One of the largest and most beautiful churches in Nazareth located on the highest hill on the west of the city and visible from afar, this church is a great beginning point for city tour going all the way down to the Market and the city center.
The Church, established in 1923, was built in Neo Romanski-style (from the 12th century), with a wide columns’ yard by a model made for a church in France. On the roof of the church there’s an impressive statue of Jesus the Adolescent.


If you want to visit the school or church, call for an appointment. Telephone is 972-(0)4-6468954.


Wedding Church, Cana

Franciscan Wedding Church at Cana

Franciscan Wedding Church at Cana

History records that a church was built in Cana by Empress Helena (mother of Constantine) in the 4th century, and this was identified with the remains of a large building found by travellers to Kafr Kanna in the 17th century. Recent excavations have uncovered ruins of houses from the 1st-4th centuries AD, of a 5th-century atrium with portico, a Christian funerary building from the 5th or 6th century, and a medieval building. The land at Kfar Kana was sold by the lord of Sidon to the Knights Hospitallers in 1254. The Franciscans became established here in 1641 and began building the present church over an older church in 1879. It was consecrated in 1883.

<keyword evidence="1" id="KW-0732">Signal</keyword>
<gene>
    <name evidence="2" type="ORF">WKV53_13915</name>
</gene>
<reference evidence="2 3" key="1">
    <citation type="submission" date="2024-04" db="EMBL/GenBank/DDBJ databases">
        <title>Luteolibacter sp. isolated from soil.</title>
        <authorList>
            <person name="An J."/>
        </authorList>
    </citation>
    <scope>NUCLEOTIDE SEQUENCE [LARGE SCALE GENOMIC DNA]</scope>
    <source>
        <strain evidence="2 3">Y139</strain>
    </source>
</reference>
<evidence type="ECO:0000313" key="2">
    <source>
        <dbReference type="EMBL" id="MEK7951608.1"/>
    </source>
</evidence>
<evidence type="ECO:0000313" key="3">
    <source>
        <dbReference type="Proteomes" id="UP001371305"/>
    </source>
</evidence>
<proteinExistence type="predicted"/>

Shepherd Field Church

Shepherd Field Church

Shepherd Field Church

There are two enclosures in the eastern part of Beit Sahour that are claimed by different Christian denominations to be the actual ‘Shepherds Field‘: one belonging to the Greek Orthodox Church and the other, the Catholic site, to the Franciscan Custody of the Holy Land.

This site interested the earliest Christian pilgrims; in 384 the pilgrim Egeria was shown the church called “At the Shepherds” in a valley near Bethlehem. She reported, “A big garden is there now, protected by a neat wall all around, and also there is a very splendid cave with an altar.” The pilgrim Arculf remarked in 670 that this site was “about a mile to the east of Bethlehem.” The Orthodox site seems to correspond better with Egregia and Arculf’s accounts.